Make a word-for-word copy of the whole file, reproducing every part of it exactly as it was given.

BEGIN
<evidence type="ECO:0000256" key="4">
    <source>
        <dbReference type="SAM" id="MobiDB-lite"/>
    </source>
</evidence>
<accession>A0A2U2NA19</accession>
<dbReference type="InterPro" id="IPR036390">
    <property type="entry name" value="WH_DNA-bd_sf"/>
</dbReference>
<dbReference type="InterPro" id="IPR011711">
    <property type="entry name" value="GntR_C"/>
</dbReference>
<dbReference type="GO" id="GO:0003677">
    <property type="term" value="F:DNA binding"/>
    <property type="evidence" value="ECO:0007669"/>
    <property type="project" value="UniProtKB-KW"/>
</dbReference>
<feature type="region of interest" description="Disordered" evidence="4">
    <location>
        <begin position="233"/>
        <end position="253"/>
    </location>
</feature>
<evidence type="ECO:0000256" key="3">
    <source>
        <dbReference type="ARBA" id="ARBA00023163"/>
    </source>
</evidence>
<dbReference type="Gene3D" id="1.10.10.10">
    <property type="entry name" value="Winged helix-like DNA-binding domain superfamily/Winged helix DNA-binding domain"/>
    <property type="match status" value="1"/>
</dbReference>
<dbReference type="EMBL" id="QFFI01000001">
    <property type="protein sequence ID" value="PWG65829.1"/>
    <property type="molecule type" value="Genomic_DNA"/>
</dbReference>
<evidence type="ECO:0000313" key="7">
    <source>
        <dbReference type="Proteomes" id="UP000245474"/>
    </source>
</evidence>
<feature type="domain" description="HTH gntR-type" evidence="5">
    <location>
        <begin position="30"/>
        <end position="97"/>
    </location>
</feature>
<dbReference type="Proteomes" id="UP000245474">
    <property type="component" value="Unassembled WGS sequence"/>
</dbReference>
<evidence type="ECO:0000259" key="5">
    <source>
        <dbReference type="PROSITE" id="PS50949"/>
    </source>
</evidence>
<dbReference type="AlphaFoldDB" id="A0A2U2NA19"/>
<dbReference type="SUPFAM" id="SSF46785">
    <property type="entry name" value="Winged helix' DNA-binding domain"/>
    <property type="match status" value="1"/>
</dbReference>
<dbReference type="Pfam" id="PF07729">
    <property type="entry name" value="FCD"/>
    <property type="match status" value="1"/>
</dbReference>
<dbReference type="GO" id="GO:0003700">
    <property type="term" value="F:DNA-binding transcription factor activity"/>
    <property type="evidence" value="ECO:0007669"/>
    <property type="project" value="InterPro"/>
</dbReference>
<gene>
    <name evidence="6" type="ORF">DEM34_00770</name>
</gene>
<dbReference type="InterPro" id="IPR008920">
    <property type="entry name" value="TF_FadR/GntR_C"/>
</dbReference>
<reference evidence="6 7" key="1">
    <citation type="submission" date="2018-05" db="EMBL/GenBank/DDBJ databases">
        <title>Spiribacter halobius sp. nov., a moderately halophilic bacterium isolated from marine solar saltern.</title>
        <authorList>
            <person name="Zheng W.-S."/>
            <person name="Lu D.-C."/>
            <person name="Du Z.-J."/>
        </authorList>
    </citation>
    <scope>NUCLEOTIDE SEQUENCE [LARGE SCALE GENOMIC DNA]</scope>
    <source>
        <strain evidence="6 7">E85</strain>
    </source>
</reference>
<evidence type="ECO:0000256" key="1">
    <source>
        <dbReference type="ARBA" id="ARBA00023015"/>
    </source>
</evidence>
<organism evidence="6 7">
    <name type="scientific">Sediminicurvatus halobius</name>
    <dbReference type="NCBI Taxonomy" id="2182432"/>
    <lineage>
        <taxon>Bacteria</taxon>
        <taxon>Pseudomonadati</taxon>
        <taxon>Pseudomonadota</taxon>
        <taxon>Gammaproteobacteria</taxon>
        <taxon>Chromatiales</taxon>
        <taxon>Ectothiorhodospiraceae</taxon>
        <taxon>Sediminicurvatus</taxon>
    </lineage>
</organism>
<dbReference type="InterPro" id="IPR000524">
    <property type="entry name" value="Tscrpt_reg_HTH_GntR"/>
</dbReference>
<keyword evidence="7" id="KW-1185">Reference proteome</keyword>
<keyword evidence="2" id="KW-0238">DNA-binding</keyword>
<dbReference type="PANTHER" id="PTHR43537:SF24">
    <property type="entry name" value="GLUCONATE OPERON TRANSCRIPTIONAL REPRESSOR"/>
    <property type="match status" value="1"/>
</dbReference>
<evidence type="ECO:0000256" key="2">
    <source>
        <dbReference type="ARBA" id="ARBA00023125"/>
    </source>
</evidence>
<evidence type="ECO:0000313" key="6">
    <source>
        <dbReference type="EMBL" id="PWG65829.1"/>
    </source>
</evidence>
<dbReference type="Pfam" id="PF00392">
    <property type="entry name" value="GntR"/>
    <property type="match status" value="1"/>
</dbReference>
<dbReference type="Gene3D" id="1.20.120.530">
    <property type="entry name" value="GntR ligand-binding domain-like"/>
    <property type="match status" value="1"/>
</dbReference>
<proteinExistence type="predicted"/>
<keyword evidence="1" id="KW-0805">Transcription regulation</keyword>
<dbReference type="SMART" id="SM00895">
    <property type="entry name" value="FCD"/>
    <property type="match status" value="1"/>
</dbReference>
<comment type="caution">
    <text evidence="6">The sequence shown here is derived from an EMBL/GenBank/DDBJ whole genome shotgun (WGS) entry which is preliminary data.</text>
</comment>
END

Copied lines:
<evidence type="ECO:0000256" key="4">
    <source>
        <dbReference type="SAM" id="MobiDB-lite"/>
    </source>
</evidence>
<accession>A0A2U2NA19</accession>
<dbReference type="InterPro" id="IPR036390">
    <property type="entry name" value="WH_DNA-bd_sf"/>
</dbReference>
<dbReference type="InterPro" id="IPR011711">
    <property type="entry name" value="GntR_C"/>
</dbReference>
<dbReference type="GO" id="GO:0003677">
    <property type="term" value="F:DNA binding"/>
    <property type="evidence" value="ECO:0007669"/>
    <property type="project" value="UniProtKB-KW"/>
</dbReference>
<feature type="region of interest" description="Disordered" evidence="4">
    <location>
        <begin position="233"/>
        <end position="253"/>
    </location>
</feature>
<evidence type="ECO:0000256" key="3">
    <source>
        <dbReference type="ARBA" id="ARBA00023163"/>
    </source>
</evidence>
<dbReference type="Gene3D" id="1.10.10.10">
    <property type="entry name" value="Winged helix-like DNA-binding domain superfamily/Winged helix DNA-binding domain"/>
    <property type="match status" value="1"/>
</dbReference>
<dbReference type="EMBL" id="QFFI01000001">
    <property type="protein sequence ID" value="PWG65829.1"/>
    <property type="molecule type" value="Genomic_DNA"/>
</dbReference>
<evidence type="ECO:0000313" key="7">
    <source>
        <dbReference type="Proteomes" id="UP000245474"/>
    </source>
</evidence>
<feature type="domain" description="HTH gntR-type" evidence="5">
    <location>
        <begin position="30"/>
        <end position="97"/>
    </location>
</feature>
<dbReference type="Proteomes" id="UP000245474">
    <property type="component" value="Unassembled WGS sequence"/>
</dbReference>
<evidence type="ECO:0000259" key="5">
    <source>
        <dbReference type="PROSITE" id="PS50949"/>
    </source>
</evidence>
<dbReference type="AlphaFoldDB" id="A0A2U2NA19"/>
<dbReference type="SUPFAM" id="SSF46785">
    <property type="entry name" value="Winged helix' DNA-binding domain"/>
    <property type="match status" value="1"/>
</dbReference>
<dbReference type="Pfam" id="PF07729">
    <property type="entry name" value="FCD"/>
    <property type="match status" value="1"/>
</dbReference>
<dbReference type="GO" id="GO:0003700">
    <property type="term" value="F:DNA-binding transcription factor activity"/>
    <property type="evidence" value="ECO:0007669"/>
    <property type="project" value="InterPro"/>
</dbReference>
<gene>
    <name evidence="6" type="ORF">DEM34_00770</name>
</gene>
<dbReference type="InterPro" id="IPR008920">
    <property type="entry name" value="TF_FadR/GntR_C"/>
</dbReference>
<reference evidence="6 7" key="1">
    <citation type="submission" date="2018-05" db="EMBL/GenBank/DDBJ databases">
        <title>Spiribacter halobius sp. nov., a moderately halophilic bacterium isolated from marine solar saltern.</title>
        <authorList>
            <person name="Zheng W.-S."/>
            <person name="Lu D.-C."/>
            <person name="Du Z.-J."/>
        </authorList>
    </citation>
    <scope>NUCLEOTIDE SEQUENCE [LARGE SCALE GENOMIC DNA]</scope>
    <source>
        <strain evidence="6 7">E85</strain>
    </source>
</reference>
<evidence type="ECO:0000256" key="1">
    <source>
        <dbReference type="ARBA" id="ARBA00023015"/>
    </source>
</evidence>
<organism evidence="6 7">
    <name type="scientific">Sediminicurvatus halobius</name>
    <dbReference type="NCBI Taxonomy" id="2182432"/>
    <lineage>
        <taxon>Bacteria</taxon>
        <taxon>Pseudomonadati</taxon>
        <taxon>Pseudomonadota</taxon>
        <taxon>Gammaproteobacteria</taxon>
        <taxon>Chromatiales</taxon>
        <taxon>Ectothiorhodospiraceae</taxon>
        <taxon>Sediminicurvatus</taxon>
    </lineage>
</organism>
<dbReference type="InterPro" id="IPR000524">
    <property type="entry name" value="Tscrpt_reg_HTH_GntR"/>
</dbReference>
<keyword evidence="7" id="KW-1185">Reference proteome</keyword>
<keyword evidence="2" id="KW-0238">DNA-binding</keyword>
<dbReference type="PANTHER" id="PTHR43537:SF24">
    <property type="entry name" value="GLUCONATE OPERON TRANSCRIPTIONAL REPRESSOR"/>
    <property type="match status" value="1"/>
</dbReference>
<evidence type="ECO:0000256" key="2">
    <source>
        <dbReference type="ARBA" id="ARBA00023125"/>
    </source>
</evidence>
<evidence type="ECO:0000313" key="6">
    <source>
        <dbReference type="EMBL" id="PWG65829.1"/>
    </source>
</evidence>
<dbReference type="Pfam" id="PF00392">
    <property type="entry name" value="GntR"/>
    <property type="match status" value="1"/>
</dbReference>
<dbReference type="Gene3D" id="1.20.120.530">
    <property type="entry name" value="GntR ligand-binding domain-like"/>
    <property type="match status" value="1"/>
</dbReference>
<proteinExistence type="predicted"/>
<keyword evidence="1" id="KW-0805">Transcription regulation</keyword>
<dbReference type="SMART" id="SM00895">
    <property type="entry name" value="FCD"/>
    <property type="match status" value="1"/>
</dbReference>
<comment type="caution">
    <text evidence="6">The sequence shown here is derived from an EMBL/GenBank/DDBJ whole genome shotgun (WGS) entry which is preliminary data.</text>
</comment>